Over the course of five weeks, five women reported similar sexual assaults with a similar description of their rapist, who police identified as Cifford Lee. They arrested him on July 31, but police believe his alleged crime spree went on for months before his capture.
Within the past 24 hours, the Anchorage Police Department said it has received a sexual assault report, similar to the ones Lee is accused of perpetrating, from another woman.
It says if she and another woman — asked to only be identified as Charlotte — were victimized by Lee, his total alleged victim count may now be up to seven women.
Wednesday, Charlotte approached KTVA to share her story.
“This guy was just normal, like a normal looking person,” Charlotte said. “Until he was like crazy, like scary.”
Appearances can be dangerously deceiving. It’s a hard-learned lesson Charlotte is hoping to spread.
It was raining the night of July 19 when Charlotte says she was walking home in Mountain View.
She says an Asian man in a black SUV insisted on giving her a ride home. Reluctantly, she accepted his offer.
“He zoomed way out [toward Hillside], really fast,” Charlotte said. “When we got up toward the hills I was like, ‘hold on’ and he locked the doors. I couldn’t get out of his vehicle.”
Charlotte says her attacker pulled out a stun gun and threatened her.
“He’s like, ‘if you don’t give me head right now, I’m going to taze you,'” she said.
Charlotte’s assault is similar to cases reported by at least five other women who described similar attacks by a man police identified as Clifford Lee.
When shown the photo of Lee police released, Charlotte said, “that looks a lot like him except he was wearing glasses.”
Charlotte’s rape has not been linked to Lee’s alleged series of attacks because like 60 percent of sexual assaults, according to the Rape, Abuse and Incest National Network, Charlotte never reported her rape to police.
“I didn’t feel like getting examined and then go through all that and have them not do anything about it,” Charlotte said.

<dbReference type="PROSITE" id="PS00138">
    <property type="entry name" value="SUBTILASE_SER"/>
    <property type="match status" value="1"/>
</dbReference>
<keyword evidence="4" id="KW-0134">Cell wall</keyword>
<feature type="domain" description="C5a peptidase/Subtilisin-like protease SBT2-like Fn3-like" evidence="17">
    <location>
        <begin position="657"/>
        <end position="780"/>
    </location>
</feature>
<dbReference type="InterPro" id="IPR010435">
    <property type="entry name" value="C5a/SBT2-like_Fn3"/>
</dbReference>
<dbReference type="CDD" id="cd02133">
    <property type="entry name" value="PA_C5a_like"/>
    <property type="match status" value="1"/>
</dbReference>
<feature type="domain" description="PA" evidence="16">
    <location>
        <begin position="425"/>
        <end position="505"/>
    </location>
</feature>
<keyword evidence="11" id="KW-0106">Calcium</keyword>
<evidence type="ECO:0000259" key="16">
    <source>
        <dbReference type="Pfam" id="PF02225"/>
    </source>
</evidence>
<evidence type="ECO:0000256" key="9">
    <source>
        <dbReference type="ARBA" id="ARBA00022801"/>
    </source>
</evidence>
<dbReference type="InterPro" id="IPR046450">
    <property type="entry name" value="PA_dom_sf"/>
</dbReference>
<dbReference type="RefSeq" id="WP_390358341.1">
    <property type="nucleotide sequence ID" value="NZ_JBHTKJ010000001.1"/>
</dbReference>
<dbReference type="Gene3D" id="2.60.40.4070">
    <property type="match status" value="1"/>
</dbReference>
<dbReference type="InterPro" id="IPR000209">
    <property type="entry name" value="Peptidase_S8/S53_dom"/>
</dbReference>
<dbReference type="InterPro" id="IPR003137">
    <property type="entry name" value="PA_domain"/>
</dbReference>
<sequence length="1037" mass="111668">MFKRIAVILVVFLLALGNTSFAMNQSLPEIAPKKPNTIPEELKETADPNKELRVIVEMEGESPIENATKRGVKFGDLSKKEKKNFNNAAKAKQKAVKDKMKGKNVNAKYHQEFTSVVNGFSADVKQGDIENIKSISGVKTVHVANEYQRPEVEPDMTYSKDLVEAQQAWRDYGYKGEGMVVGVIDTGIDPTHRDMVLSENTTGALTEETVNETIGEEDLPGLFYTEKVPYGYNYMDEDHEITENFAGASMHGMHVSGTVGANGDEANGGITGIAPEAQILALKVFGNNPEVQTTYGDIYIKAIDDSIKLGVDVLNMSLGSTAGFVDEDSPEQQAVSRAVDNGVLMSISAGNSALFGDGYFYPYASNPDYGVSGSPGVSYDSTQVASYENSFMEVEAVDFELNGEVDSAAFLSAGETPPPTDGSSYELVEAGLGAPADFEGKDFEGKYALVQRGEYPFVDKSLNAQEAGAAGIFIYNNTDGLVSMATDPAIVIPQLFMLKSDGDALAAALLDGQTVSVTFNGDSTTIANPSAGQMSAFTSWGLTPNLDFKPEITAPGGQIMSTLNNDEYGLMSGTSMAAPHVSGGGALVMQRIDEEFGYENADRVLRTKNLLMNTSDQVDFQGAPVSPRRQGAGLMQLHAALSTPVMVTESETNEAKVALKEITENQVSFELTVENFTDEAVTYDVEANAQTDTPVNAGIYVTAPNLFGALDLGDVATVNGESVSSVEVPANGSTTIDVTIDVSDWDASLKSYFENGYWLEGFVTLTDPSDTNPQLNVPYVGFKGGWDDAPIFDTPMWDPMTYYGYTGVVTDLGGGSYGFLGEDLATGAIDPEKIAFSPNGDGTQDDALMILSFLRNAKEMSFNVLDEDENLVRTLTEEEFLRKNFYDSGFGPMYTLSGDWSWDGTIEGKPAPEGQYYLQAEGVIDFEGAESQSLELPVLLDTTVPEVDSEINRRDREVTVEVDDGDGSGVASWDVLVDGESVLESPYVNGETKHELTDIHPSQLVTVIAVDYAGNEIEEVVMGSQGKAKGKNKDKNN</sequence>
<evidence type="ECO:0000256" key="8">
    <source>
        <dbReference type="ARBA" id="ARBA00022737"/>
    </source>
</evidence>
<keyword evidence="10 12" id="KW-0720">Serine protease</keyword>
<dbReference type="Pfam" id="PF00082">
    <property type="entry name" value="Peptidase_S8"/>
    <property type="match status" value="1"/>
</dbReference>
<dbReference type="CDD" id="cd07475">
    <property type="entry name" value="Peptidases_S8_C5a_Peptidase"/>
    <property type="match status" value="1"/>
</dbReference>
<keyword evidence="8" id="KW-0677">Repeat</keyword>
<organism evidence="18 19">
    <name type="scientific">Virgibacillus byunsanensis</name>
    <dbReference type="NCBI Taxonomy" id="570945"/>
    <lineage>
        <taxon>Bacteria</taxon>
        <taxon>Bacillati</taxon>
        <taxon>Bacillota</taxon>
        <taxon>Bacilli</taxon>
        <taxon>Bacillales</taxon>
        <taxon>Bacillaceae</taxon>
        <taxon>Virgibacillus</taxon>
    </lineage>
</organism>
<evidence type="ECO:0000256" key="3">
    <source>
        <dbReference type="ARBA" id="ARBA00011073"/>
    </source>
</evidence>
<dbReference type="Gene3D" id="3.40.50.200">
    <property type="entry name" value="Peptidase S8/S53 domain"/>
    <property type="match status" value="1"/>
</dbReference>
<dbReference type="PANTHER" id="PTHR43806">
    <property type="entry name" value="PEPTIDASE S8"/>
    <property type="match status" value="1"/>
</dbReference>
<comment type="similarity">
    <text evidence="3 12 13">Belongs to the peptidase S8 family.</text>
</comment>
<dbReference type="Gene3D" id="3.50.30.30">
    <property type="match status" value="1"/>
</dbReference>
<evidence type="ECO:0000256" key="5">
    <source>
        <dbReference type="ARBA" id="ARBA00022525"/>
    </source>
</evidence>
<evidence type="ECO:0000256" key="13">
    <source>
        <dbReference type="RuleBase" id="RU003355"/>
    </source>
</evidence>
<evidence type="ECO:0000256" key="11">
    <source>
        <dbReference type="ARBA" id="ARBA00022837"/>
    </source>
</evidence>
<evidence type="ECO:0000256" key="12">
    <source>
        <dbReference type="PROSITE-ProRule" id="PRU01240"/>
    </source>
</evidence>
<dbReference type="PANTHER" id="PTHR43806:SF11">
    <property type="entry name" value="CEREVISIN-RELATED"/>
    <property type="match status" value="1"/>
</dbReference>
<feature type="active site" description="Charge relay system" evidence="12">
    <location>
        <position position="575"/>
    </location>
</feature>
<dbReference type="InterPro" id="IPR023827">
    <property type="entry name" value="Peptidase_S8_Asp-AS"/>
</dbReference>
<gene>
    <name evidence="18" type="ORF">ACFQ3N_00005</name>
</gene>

Ten years ago, Charlotte says she was raped in Seattle. When she reported the rape to police, she says nothing was done. She says she saw her attacker walking around town freely after providing her account, his description and where he may have been found.
Keeley Olson with Standing Together Against Rape (STAR) says Charlotte’s situation is not uncommon.
“Not only ‘will it not be taken seriously?’ but ‘will it really matter? Will the assailant only get a slap on the hands?’ for example,” Olson said. “People take that into consideration when choosing to report or not report.
Charlotte says she’s sharing her story three weeks after her attack to keep other women from experiencing similar trauma.
Although Charlotte says her attacker looks like the man police are calling a serial rapist, she isn’t 100 percent sure it’s him.
“If he ain’t that dude, he’s out there still,” Charlotte said. “I think he’s just getting started.”
Charlotte says when she is ready, she plans on reporting her rape to police.
Victims’ advocates say it often takes days, weeks, even years before a victim is ready to speak about their assault. But whenever a rape survivor is ready, rape crisis centers like STAR and law enforcement say they are ready to listen.
Police are asking anyone else who may have been attacked by Lee contact them.